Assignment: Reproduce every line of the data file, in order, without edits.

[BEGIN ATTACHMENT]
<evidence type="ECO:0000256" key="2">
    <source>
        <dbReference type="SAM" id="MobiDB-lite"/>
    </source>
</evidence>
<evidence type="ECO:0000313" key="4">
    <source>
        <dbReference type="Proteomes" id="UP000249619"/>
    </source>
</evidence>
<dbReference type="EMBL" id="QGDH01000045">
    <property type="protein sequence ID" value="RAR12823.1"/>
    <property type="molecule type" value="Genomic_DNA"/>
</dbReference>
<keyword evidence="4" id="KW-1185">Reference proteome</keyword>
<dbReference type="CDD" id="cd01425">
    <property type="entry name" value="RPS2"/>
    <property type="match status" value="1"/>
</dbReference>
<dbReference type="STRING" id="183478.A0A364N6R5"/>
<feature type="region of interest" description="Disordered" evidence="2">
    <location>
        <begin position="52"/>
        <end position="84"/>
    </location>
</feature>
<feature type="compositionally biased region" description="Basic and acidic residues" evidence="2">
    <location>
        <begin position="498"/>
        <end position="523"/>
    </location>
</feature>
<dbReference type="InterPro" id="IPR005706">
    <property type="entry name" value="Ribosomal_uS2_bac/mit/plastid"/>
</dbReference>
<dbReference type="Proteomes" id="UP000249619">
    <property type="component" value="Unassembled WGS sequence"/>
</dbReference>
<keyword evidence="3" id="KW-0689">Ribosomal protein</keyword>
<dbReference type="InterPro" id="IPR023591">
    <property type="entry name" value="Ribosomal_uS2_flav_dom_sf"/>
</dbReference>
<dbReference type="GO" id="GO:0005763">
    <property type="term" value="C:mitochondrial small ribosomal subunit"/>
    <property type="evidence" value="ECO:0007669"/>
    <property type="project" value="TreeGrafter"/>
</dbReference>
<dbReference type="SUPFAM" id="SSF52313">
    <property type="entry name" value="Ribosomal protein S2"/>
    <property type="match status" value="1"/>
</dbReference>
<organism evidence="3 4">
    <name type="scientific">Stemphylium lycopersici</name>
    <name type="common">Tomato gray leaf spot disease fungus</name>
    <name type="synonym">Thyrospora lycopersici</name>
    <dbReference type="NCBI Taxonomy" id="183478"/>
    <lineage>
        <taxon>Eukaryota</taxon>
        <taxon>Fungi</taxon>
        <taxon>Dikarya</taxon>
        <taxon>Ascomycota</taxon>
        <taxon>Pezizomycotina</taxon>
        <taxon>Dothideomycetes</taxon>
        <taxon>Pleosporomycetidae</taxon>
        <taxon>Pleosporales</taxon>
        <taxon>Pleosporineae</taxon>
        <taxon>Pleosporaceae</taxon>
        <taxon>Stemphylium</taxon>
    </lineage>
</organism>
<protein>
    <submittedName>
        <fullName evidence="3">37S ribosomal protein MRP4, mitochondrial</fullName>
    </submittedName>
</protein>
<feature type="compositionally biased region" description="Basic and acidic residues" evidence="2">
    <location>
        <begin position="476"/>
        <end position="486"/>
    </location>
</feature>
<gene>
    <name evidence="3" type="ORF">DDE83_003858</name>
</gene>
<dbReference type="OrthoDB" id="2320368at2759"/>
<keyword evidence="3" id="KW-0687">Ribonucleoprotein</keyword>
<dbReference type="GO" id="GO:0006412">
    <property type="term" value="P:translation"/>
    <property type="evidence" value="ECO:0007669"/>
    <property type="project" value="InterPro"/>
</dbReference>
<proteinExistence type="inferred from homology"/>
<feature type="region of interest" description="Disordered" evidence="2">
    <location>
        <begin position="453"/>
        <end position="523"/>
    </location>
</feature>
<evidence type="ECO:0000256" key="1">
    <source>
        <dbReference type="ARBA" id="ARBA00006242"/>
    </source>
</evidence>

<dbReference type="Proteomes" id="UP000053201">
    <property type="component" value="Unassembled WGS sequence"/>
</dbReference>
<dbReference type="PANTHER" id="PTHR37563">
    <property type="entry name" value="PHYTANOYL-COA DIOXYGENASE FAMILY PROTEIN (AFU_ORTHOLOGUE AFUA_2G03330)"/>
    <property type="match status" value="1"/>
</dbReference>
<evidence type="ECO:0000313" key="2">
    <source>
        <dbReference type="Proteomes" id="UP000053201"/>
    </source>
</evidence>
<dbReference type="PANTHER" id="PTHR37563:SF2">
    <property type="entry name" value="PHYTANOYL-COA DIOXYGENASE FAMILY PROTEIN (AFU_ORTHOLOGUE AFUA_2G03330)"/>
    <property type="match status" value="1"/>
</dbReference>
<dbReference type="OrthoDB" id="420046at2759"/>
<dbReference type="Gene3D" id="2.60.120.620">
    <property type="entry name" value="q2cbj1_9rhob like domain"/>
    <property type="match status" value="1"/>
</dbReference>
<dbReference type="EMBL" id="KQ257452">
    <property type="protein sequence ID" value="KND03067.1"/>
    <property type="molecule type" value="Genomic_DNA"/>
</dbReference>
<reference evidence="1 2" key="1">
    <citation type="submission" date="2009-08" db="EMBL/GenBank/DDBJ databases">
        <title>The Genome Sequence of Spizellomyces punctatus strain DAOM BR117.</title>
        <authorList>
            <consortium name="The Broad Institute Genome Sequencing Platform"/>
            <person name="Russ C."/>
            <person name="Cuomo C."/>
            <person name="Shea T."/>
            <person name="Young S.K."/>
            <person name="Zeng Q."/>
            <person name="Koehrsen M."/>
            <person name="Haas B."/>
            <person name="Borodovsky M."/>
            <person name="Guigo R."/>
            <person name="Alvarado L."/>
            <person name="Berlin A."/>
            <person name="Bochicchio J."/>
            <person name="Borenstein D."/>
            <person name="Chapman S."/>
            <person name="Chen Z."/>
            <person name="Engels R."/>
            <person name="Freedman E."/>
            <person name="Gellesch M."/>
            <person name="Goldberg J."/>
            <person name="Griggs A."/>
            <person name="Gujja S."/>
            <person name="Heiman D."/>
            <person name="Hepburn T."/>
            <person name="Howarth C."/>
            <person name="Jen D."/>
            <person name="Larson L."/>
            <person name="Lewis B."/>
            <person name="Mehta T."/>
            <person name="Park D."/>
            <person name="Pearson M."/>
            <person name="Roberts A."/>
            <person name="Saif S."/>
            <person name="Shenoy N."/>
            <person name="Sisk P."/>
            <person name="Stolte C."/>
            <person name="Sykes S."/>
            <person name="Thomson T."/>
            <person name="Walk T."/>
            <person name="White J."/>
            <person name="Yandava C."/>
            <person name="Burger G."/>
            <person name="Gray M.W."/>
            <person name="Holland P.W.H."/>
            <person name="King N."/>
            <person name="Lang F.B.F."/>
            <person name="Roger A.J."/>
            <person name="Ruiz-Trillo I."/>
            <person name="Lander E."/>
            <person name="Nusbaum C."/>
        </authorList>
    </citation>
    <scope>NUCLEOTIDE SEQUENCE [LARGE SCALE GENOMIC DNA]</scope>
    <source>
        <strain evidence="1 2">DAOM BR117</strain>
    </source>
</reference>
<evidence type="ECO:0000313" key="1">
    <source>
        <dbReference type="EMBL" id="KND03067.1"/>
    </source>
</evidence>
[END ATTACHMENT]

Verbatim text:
<evidence type="ECO:0000256" key="2">
    <source>
        <dbReference type="SAM" id="MobiDB-lite"/>
    </source>
</evidence>
<evidence type="ECO:0000313" key="4">
    <source>
        <dbReference type="Proteomes" id="UP000249619"/>
    </source>
</evidence>
<dbReference type="EMBL" id="QGDH01000045">
    <property type="protein sequence ID" value="RAR12823.1"/>
    <property type="molecule type" value="Genomic_DNA"/>
</dbReference>
<keyword evidence="4" id="KW-1185">Reference proteome</keyword>
<dbReference type="CDD" id="cd01425">
    <property type="entry name" value="RPS2"/>
    <property type="match status" value="1"/>
</dbReference>
<dbReference type="STRING" id="183478.A0A364N6R5"/>
<feature type="region of interest" description="Disordered" evidence="2">
    <location>
        <begin position="52"/>
        <end position="84"/>
    </location>
</feature>
<feature type="compositionally biased region" description="Basic and acidic residues" evidence="2">
    <location>
        <begin position="498"/>
        <end position="523"/>
    </location>
</feature>
<dbReference type="InterPro" id="IPR005706">
    <property type="entry name" value="Ribosomal_uS2_bac/mit/plastid"/>
</dbReference>
<dbReference type="Proteomes" id="UP000249619">
    <property type="component" value="Unassembled WGS sequence"/>
</dbReference>
<keyword evidence="3" id="KW-0689">Ribosomal protein</keyword>
<dbReference type="InterPro" id="IPR023591">
    <property type="entry name" value="Ribosomal_uS2_flav_dom_sf"/>
</dbReference>
<dbReference type="GO" id="GO:0005763">
    <property type="term" value="C:mitochondrial small ribosomal subunit"/>
    <property type="evidence" value="ECO:0007669"/>
    <property type="project" value="TreeGrafter"/>
</dbReference>
<dbReference type="SUPFAM" id="SSF52313">
    <property type="entry name" value="Ribosomal protein S2"/>
    <property type="match status" value="1"/>
</dbReference>
<organism evidence="3 4">
    <name type="scientific">Stemphylium lycopersici</name>
    <name type="common">Tomato gray leaf spot disease fungus</name>
    <name type="synonym">Thyrospora lycopersici</name>
    <dbReference type="NCBI Taxonomy" id="183478"/>
    <lineage>
        <taxon>Eukaryota</taxon>
        <taxon>Fungi</taxon>
        <taxon>Dikarya</taxon>
        <taxon>Ascomycota</taxon>
        <taxon>Pezizomycotina</taxon>
        <taxon>Dothideomycetes</taxon>
        <taxon>Pleosporomycetidae</taxon>
        <taxon>Pleosporales</taxon>
        <taxon>Pleosporineae</taxon>
        <taxon>Pleosporaceae</taxon>
        <taxon>Stemphylium</taxon>
    </lineage>
</organism>
<protein>
    <submittedName>
        <fullName evidence="3">37S ribosomal protein MRP4, mitochondrial</fullName>
    </submittedName>
</protein>
<feature type="compositionally biased region" description="Basic and acidic residues" evidence="2">
    <location>
        <begin position="476"/>
        <end position="486"/>
    </location>
</feature>
<gene>
    <name evidence="3" type="ORF">DDE83_003858</name>
</gene>
<dbReference type="OrthoDB" id="2320368at2759"/>
<keyword evidence="3" id="KW-0687">Ribonucleoprotein</keyword>
<dbReference type="GO" id="GO:0006412">
    <property type="term" value="P:translation"/>
    <property type="evidence" value="ECO:0007669"/>
    <property type="project" value="InterPro"/>
</dbReference>
<proteinExistence type="inferred from homology"/>
<feature type="region of interest" description="Disordered" evidence="2">
    <location>
        <begin position="453"/>
        <end position="523"/>
    </location>
</feature>
<evidence type="ECO:0000256" key="1">
    <source>
        <dbReference type="ARBA" id="ARBA00006242"/>
    </source>
</evidence>

<dbReference type="Proteomes" id="UP000053201">
    <property type="component" value="Unassembled WGS sequence"/>
</dbReference>
<dbReference type="PANTHER" id="PTHR37563">
    <property type="entry name" value="PHYTANOYL-COA DIOXYGENASE FAMILY PROTEIN (AFU_ORTHOLOGUE AFUA_2G03330)"/>
    <property type="match status" value="1"/>
</dbReference>
<evidence type="ECO:0000313" key="2">
    <source>
        <dbReference type="Proteomes" id="UP000053201"/>
    </source>
</evidence>
<dbReference type="PANTHER" id="PTHR37563:SF2">
    <property type="entry name" value="PHYTANOYL-COA DIOXYGENASE FAMILY PROTEIN (AFU_ORTHOLOGUE AFUA_2G03330)"/>
    <property type="match status" value="1"/>
</dbReference>
<dbReference type="OrthoDB" id="420046at2759"/>
<dbReference type="Gene3D" id="2.60.120.620">
    <property type="entry name" value="q2cbj1_9rhob like domain"/>
    <property type="match status" value="1"/>
</dbReference>
<dbReference type="EMBL" id="KQ257452">
    <property type="protein sequence ID" value="KND03067.1"/>
    <property type="molecule type" value="Genomic_DNA"/>
</dbReference>
<reference evidence="1 2" key="1">
    <citation type="submission" date="2009-08" db="EMBL/GenBank/DDBJ databases">
        <title>The Genome Sequence of Spizellomyces punctatus strain DAOM BR117.</title>
        <authorList>
            <consortium name="The Broad Institute Genome Sequencing Platform"/>
            <person name="Russ C."/>
            <person name="Cuomo C."/>
            <person name="Shea T."/>
            <person name="Young S.K."/>
            <person name="Zeng Q."/>
            <person name="Koehrsen M."/>
            <person name="Haas B."/>
            <person name="Borodovsky M."/>
            <person name="Guigo R."/>
            <person name="Alvarado L."/>
            <person name="Berlin A."/>
            <person name="Bochicchio J."/>
            <person name="Borenstein D."/>
            <person name="Chapman S."/>
            <person name="Chen Z."/>
            <person name="Engels R."/>
            <person name="Freedman E."/>
            <person name="Gellesch M."/>
            <person name="Goldberg J."/>
            <person name="Griggs A."/>
            <person name="Gujja S."/>
            <person name="Heiman D."/>
            <person name="Hepburn T."/>
            <person name="Howarth C."/>
            <person name="Jen D."/>
            <person name="Larson L."/>
            <person name="Lewis B."/>
            <person name="Mehta T."/>
            <person name="Park D."/>
            <person name="Pearson M."/>
            <person name="Roberts A."/>
            <person name="Saif S."/>
            <person name="Shenoy N."/>
            <person name="Sisk P."/>
            <person name="Stolte C."/>
            <person name="Sykes S."/>
            <person name="Thomson T."/>
            <person name="Walk T."/>
            <person name="White J."/>
            <person name="Yandava C."/>
            <person name="Burger G."/>
            <person name="Gray M.W."/>
            <person name="Holland P.W.H."/>
            <person name="King N."/>
            <person name="Lang F.B.F."/>
            <person name="Roger A.J."/>
            <person name="Ruiz-Trillo I."/>
            <person name="Lander E."/>
            <person name="Nusbaum C."/>
        </authorList>
    </citation>
    <scope>NUCLEOTIDE SEQUENCE [LARGE SCALE GENOMIC DNA]</scope>
    <source>
        <strain evidence="1 2">DAOM BR117</strain>
    </source>
</reference>
<evidence type="ECO:0000313" key="1">
    <source>
        <dbReference type="EMBL" id="KND03067.1"/>
    </source>
</evidence>